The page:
A study led by Colombelli-Négrel this year found the river’s reduced outflows during the drought contributed to penguin declines. It also attributed increased sea surface temperatures to species reduction. Both of those factors are expected to be exacerbated by climate change increasing the number and duration of droughts, and warming oceans.
Should that further reduce garfish numbers in the region, then the penguins will find themselves in greater competition for limited food resources with other species, like long nosed fur seals.
Fur seals also enjoy the taste of little penguins…
“We know that little penguins like to forage near river estuaries… so we started looking at the Millenium Drought and how that affected river outflow to the ocean,” Colombelli-Négrel tells Cosmos.
“When the drought happened, the river flow to the ocean went to zero… and that’s when the little penguin population started declining. In 2010, when the flow started going into the ocean, that’s when the population started stabilising, and we found an interaction between rainfall, river outflow, primary connectivity, the fish, which are obviously directly impacted as well, and the penguins. It’s all linked together.”
Other colonies have declined too
Climate change won’t just affect penguins in South Australia.
In New South Wales, there is one known mainland breeding colony of little penguins, in the seaside suburb Manly. That colony is endangered under the state’s environmental legislation and, since 2007, has a dedicated recovery plan and team. Despite the threat of fox attacks (27 birds were killed in 2015), the population remains stable at 40 breeding pairs. The NSW Environment Department pointed Cosmos to its Seabirds to Seascapes program as an example of its undertaking to maintain the species’ population along the coast. This includes penguin colony censuses, coastal habitat restoration and fur seal monitoring, as well as genetic tracking of penguins to understand their movements.
Western Australia’s little penguin population is also vulnerable – particularly to heating oceans.
Dr Belinda Cannell from the University of Western Australia has been tracking the species for decades and is currently preparing research into the impact of marine heatwaves off Australia’s south-western coast.
“We had a severe marine heatwave in 2011, which recorded water temperatures three to five degrees above average,” she says.
“That had a huge impact on food resources … the species and abundance … in the areas that the penguins forage in, and the location of where those fish were.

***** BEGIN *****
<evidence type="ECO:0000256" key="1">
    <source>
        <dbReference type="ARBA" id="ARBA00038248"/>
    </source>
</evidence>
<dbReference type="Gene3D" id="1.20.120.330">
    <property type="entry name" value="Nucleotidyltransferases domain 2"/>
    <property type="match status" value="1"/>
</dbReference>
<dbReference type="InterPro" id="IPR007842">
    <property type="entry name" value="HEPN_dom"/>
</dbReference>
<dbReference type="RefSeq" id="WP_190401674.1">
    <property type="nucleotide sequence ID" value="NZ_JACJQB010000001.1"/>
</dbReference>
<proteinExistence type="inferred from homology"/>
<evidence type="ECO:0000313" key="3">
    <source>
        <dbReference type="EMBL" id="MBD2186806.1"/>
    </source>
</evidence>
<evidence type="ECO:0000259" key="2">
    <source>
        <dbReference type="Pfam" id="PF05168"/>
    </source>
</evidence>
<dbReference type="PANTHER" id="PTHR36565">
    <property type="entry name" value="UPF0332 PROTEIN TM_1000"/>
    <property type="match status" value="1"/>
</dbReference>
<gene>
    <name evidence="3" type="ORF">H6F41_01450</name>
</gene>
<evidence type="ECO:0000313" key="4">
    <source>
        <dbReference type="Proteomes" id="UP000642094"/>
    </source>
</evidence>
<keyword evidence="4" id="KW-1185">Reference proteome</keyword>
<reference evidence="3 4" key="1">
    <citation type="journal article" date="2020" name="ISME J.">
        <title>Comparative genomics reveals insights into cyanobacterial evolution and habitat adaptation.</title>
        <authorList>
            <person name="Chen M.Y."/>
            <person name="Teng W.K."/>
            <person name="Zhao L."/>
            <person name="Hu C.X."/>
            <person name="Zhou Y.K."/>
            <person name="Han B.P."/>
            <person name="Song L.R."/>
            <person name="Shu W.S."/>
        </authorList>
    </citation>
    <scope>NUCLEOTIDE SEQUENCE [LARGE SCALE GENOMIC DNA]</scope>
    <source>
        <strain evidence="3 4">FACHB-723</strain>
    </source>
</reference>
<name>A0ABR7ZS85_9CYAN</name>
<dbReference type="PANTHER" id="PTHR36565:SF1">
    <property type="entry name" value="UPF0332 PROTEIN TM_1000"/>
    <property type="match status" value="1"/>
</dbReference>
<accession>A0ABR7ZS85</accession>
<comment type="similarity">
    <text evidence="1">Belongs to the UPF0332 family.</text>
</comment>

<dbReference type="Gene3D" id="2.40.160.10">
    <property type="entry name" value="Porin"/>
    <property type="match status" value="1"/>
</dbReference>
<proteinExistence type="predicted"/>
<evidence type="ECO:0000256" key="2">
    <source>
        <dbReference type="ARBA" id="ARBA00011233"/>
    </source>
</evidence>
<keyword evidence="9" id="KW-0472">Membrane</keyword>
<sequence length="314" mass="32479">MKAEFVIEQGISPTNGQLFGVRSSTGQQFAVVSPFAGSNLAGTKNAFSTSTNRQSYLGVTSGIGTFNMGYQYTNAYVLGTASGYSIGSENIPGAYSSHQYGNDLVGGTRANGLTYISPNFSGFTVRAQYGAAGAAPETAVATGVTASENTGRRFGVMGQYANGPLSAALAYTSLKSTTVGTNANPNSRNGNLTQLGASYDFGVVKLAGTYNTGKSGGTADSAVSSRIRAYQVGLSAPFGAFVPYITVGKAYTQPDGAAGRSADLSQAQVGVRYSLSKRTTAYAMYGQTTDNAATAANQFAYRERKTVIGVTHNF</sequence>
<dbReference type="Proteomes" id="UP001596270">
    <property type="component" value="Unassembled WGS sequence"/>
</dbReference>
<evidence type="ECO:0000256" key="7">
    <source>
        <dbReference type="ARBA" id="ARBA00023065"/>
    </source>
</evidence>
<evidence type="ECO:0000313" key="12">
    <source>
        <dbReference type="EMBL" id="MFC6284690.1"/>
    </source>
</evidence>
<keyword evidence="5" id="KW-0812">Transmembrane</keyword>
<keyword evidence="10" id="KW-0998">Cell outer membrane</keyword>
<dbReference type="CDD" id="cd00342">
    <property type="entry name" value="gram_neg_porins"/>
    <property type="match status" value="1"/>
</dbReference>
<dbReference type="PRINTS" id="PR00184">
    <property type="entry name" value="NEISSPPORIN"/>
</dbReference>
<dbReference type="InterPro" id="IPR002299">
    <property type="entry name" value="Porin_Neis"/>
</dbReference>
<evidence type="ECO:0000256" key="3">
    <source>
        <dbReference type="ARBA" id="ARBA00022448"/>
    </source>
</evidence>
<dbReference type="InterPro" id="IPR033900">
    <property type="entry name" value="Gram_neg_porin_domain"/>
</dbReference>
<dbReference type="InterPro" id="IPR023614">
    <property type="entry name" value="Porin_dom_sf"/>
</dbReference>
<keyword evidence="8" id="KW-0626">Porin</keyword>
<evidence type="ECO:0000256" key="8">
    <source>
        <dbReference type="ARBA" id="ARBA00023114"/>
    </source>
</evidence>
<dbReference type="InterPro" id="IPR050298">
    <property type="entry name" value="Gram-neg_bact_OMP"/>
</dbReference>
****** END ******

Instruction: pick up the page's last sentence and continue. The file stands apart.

“The other reason why we have high mortality here is that the birds get hit by watercraft.”
The aptly named Penguin Island is a tourism destination off the Perth coast. Like Granite Island, it’s seen a large decline in numbers, although Cannell notes that the reasons for this are many, and complex.
Some of these are similar to other colonies along the continental south-east, some are more pronounced. Hyperthermia – overheating – for instance, is perhaps more prevalent in the west. Perth typically has the hottest summers of southern capitals, which will increase in a changed climate.
“It is a complex situation and there’s not one easy answer,” Cannell says.
“So [addressing] climate change, and tourism – managed well – I think is probably the catch all for everything.”
In September, Cosmos looked into how Australia’s species are assessed under the Environmental Protection and Biodiversity Conservation Act – legislation that will be overhauled by the Albanese Government in 2023.
Because of the large populations in select areas of the coast – like Phillip Island – the species won’t be formally threatened on a national scale any time soon, though like New South Wales, subnational jurisdictions could make their own assessments under state legislation.
In South Australia, the species’ conservation status remains uncertain. Assessments undertaken last decade do suggest – using international standards – that its populations are ‘Near Threatened’. In the Adelaide and Mount Lofty ranges, an assessment area which includes Fleurieu Peninsula colonies, it is critically endangered.
And that’s now being felt in the community.
“We keep saying ‘I remember when…’,” Hedges says, of the habit of locals to reminisce of a time where local species were greater in number.
“We often take for granted what’s in our own backyard… The numbers are so low that among people there’s a general feeling that they’ve almost gone.
“It would be wonderful to turn it around and have some good news at the end.”